But the second type of neural interface—computers augmented with living neurons—is still a laboratory curiosity. Since 1999, my labs at Caltech and at Georgia Tech University have been developing open-source neural interfacing technology, including NeuroRighter. Our closed-loop neural interfaces use electrical and optical stimulation to train brain tissue growing in a petri dish (e.g., to control robots and simulated animals to accomplish simple navigation tasks). This was a humble but crucial first step in making useful hybrid computing systems. We published that work nearly a decade ago, yet hardware that incorporates wetware (living neurons) has not advanced much since then. Present day electrical neural interfaces are rudimentary. They lack the feedback that is ubiquitous in nervous systems and use only a few electrodes with limited bandwidth. Brain stimulators, sensory prostheses, and robotic prosthetic limbs will be much smarter when they continuously monitor and fine-tune their own functioning and when they can talk to many brain cells.

Optogenetics is a fast-advancing neural interfacing technology that enables the control and monitoring of brain cells with light. Genes from various light-sensitive algae and bacteria are added to the neurons’ collection of genes using viral vectors, making the neurons light-sensitive. This type of gene therapy has proven to be effective in lab animals to allow neural control and readout with fiber optics and LEDs. This is great news for neural interfacing, because fiber optics are not as prone to failure and rejection by the body as are microelectrodes. Fiber optics and optogenetics enable high-bandwidth two-way interfaces in which specific cell types can be addressed with different colors of light. In my lab, we used optogenetics to induce homeostatic plasticity, a type of slow learning or adaptation, in cortical tissue in vitro. Using NeuroRighter’s closed-loop optical stimulator, in vitro brain tissue dialed up its own firing with blue light, or quieted itself with yellow light to induce enduring changes in its activity. This opens the door for all sorts of smart brain modulation therapies that make use of feedback (e.g., for calming down seizure-prone neural circuits or eliminating chronic pain). Neural interfaces of the future will be bidirectional, high-bandwidth optical interfaces with fast feedback loops. This will allow hardware and wetware to cooperate as a unified synergistic hybrid system that takes advantage of the brain’s plasticity and learning mechanisms.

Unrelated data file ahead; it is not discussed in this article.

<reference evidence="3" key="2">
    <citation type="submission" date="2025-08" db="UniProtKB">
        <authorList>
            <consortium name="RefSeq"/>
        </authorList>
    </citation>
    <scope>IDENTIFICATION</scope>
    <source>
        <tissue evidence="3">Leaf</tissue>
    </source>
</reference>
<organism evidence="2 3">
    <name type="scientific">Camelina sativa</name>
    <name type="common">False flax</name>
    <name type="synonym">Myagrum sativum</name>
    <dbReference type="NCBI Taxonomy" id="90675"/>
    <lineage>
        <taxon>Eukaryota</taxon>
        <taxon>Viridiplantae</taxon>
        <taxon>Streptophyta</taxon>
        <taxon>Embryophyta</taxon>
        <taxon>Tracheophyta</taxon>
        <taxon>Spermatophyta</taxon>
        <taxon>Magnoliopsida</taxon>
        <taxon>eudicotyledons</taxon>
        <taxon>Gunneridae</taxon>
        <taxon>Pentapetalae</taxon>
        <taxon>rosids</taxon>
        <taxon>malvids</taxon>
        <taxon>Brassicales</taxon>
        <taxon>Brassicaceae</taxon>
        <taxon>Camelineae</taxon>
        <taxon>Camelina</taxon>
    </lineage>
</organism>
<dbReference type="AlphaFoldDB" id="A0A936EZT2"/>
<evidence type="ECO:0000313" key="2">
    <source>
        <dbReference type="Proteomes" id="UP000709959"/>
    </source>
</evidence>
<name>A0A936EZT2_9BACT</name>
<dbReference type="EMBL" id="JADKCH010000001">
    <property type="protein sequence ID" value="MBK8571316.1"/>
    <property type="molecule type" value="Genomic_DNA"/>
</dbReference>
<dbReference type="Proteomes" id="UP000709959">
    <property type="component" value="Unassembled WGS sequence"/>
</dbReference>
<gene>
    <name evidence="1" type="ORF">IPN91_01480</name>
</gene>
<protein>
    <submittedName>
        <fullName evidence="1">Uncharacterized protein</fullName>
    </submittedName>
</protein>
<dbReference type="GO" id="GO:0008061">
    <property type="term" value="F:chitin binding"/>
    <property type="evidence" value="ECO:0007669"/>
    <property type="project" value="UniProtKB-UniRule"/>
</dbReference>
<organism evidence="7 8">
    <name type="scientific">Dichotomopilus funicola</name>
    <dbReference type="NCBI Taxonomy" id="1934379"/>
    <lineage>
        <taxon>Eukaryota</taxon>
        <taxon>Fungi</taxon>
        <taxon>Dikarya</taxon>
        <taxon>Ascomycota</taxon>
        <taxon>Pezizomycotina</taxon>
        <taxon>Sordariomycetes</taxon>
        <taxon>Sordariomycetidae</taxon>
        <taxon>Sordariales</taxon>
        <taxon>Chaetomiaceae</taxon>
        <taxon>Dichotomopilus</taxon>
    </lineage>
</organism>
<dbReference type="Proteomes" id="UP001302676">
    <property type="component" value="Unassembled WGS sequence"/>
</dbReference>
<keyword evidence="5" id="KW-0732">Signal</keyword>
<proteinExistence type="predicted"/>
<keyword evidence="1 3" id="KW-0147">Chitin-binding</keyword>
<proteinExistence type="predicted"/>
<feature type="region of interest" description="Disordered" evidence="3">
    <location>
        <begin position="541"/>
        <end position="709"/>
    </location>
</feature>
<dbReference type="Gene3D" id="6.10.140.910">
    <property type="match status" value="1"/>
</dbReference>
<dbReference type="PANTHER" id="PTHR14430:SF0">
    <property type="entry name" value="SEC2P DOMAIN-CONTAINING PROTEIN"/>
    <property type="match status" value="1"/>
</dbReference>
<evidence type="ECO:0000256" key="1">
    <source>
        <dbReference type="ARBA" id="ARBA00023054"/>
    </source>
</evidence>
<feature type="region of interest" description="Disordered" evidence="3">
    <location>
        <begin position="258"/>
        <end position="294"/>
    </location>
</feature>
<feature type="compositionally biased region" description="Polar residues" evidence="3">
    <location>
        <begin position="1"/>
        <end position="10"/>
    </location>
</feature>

Cognitive Prostheses?

It will take intensive research and development to go from our current rudimentary electrical neural interfaces (such as deep brain stimulators and cochlear implants) to smart optical hybrid systems that are implanted in everyone to enhance their cognition. Efforts to make a “cognitive prosthesis” to replace lost function are just beginning to show promise in lab animals. For example, optogenetics was used by neurobiologists at MIT to restore the recall of forgotten memories in a mouse model of Alzheimer’s disease. Presently, however, most of the hardware and all of the software interacting with the lab animals’ wetware is outside the animal on large racks. Neuroengineers continue to develop miniature biocompatible devices for implanting into the brain. That said, I believe that non-invasive brain interfaces that exploit high-bandwidth communication via our eyes, ears, and skin (such as EEG and virtual reality) are poised to show the most impressive cognitive augmentation for at least the next few decades.


Neural interfaces will get more sophisticated and will be used to augment computers and humans, not just to treat medical problems. Bio-inspired AI will provide many new capabilities, first by emulating the brain’s feedback systems, and then by actually using brain tissue to compute in hybrid semi-living systems. The computers of tomorrow will be created by a new breed of cross-disciplinary engineer-scientists who are experts not only in machine-learning, but also in neurobiology.